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Hall Countian was among heroes at the Alamo
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A few Georgians were involved in the Battle of the Alamo in what is now Texas in 1836, among them William Wells, who was born in what is now Hall County in 1798.

Jack Waldrip, a Gainesville Realtor, stumbled on this bit of history on the Internet. The late Sybil McRay, a Hall County historian, also mentioned Wells in a column she wrote in The Times many years ago.

"Remember the Alamo" became the battle cry for Texans fighting for their independence when they were a part of Mexico. The Alamo was a former Spanish mission where Texans lost a crucial battle while fighting for their independence from Mexico.

The Mexican army, led by the country's dictator Gen. Antonia Lopez de Santa Anna, annihilated the Texans, including such legends as Davy Crockett and Jim Bowie, who have been immortalized in movies, books and music.

Santa Anna's forces outnumbered the Texan defenders and brutally killed most of the survivors, but the Alamo ironically eventually led to Mexico's defeat and independence for the Texans. Enraged Texans led by Sam Houston caught up with Santa Anna and defeated his army just a few weeks after the fall of the Alamo.

Texans had gathered for a showdown at the Alamo, a walled 3-acre compound in what is now San Antonio. Because Texas was populated mostly by American immigrants at the time, Texans appealed to Americans to come to their rescue. Wells was among those who answered the call with several other Georgians.

The Rev. Pierce Harris, the late renowned Methodist minister from Georgia, wrote about an incident involving Wells, the Hall County native: "Col. William Travis, commander of the fort, drew a line with his sword in the dirt of the Alamo and challenged every man who would fight with him unto death to step across the line. Tarpley Holland from Grimes County, Texas, was the first, and close back of him was William Wells from Hall County, Georgia, and they were quickly followed by every man in the Alamo with the exception of a French mercenary soldier."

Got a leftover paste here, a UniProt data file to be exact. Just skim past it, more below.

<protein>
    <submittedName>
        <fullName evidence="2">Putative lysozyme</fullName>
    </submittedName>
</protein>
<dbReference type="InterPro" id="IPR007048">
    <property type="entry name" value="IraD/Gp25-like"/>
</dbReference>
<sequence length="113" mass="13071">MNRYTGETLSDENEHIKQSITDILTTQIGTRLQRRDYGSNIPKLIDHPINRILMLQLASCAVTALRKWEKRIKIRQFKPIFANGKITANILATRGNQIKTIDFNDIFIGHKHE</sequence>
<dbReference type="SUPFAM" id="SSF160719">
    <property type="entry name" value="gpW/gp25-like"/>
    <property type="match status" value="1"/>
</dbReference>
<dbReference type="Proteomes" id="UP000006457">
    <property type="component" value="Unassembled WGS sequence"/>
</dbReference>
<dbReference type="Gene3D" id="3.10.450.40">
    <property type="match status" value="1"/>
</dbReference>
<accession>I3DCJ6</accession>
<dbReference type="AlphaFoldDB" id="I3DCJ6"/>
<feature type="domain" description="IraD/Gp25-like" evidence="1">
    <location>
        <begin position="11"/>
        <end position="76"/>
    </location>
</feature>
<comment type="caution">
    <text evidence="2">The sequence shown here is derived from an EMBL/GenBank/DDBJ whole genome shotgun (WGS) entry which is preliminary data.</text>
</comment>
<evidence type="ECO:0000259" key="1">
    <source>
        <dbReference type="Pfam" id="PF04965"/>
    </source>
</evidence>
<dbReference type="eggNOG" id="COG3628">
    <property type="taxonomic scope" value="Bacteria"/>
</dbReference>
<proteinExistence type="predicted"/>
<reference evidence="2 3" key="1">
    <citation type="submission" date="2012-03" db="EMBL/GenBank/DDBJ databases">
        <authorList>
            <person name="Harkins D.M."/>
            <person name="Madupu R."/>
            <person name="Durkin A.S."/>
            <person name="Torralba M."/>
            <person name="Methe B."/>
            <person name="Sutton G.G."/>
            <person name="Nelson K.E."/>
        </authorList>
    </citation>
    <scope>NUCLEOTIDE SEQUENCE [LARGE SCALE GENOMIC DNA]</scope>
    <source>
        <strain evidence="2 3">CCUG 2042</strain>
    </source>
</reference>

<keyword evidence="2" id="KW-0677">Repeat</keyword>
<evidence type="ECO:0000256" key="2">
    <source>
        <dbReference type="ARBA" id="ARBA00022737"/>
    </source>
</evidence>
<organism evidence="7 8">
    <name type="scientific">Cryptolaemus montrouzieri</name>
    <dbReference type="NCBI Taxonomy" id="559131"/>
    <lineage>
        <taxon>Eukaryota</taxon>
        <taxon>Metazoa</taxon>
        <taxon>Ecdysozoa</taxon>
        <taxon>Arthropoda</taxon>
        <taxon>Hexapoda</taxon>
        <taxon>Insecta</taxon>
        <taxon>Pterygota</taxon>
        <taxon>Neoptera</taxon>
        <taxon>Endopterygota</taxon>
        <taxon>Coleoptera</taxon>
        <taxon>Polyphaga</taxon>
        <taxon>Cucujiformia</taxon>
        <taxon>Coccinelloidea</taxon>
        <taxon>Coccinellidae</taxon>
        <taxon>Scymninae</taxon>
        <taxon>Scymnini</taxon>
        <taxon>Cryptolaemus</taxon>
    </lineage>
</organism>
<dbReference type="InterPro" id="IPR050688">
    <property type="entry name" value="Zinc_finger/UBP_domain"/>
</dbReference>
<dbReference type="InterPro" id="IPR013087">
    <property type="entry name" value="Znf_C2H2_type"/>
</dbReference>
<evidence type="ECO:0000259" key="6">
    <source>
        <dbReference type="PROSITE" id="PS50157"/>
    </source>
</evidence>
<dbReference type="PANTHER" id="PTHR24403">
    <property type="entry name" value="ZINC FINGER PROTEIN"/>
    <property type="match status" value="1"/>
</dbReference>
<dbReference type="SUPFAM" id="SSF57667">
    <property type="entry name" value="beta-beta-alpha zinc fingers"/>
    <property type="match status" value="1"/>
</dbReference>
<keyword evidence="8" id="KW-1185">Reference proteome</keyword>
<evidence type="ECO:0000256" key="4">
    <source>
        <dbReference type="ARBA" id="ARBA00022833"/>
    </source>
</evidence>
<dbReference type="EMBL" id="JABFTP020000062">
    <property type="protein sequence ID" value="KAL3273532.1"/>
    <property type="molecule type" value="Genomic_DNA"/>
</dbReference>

The saying, "Draw a line in the sand," is said to have originated with Travis' challenge to the Alamo defenders.

Before the Battle of the Alamo, the Texans already had driven the Mexican military out of their territory, but expected another invasion. About 180 holed up in the Spanish mission to await reinforcements, including more weapons and ammunition that never came. While some slipped through Santa Anna's lines, other Texas soldiers failed to report for duty, and more volunteers and supplies couldn't get through.

That left the Alamo even more vulnerable. Santa Anna's some 1,500 troops knew that and played a waiting game at first. But on Feb. 23, 1836, the siege began. Texans had some artillery and answered barrages of cannon from the Mexicans. When they ran out of cannonballs, they used those the Mexicans had fired at them or anything metal they could find to improvise.

But moving closer by night, the Mexican troops soon were within rifle range of the Alamo.

Hand-to-hand fights within the walls of the complex followed, the brave Americans and Texans vowing to hold the fort. Outnumbered and out of ammunition, they used bayonets or swung their rifles at the invaders. They were soon overpowered, and Santa Anna followed through with his threat to take no prisoners except for a few women, children and slaves.

William Wells was among the last defenders to die. The Mexicans piled the bodies up and set them on fire.

Wells had migrated to Texas, probably with other Hall Countians, about 1830. He was born in Hall County Aug. 16, 1798, to Charles Wells and Sarah (Sally) Lewis Wells. Charles Wells was a lieutenant in the Tennessee Volunteers during the War of 1812.

William Wells' parents had married in Franklin County, Ga., in 1795. Hall County, officially formed in 1818, was a part of Franklin County at the time. The Wellses moved to Tennessee in 1805. Charles Wells apparently also had lived in Habersham County at one time.

William Wells' first wife, Jane Nichols, died. He married Nancy (Kelton) Craft in Hall County Jan. 17, 1827. Thirty-seven years old when he died in the Battle of the Alamo, he was the father of three children.

Johnny Vardeman is retired editor of The Times and can be reached at 2183 Pinetree Circle N.E., Gainesville, GA 30501; phone, 770-532-2326. His column appears Sundays and on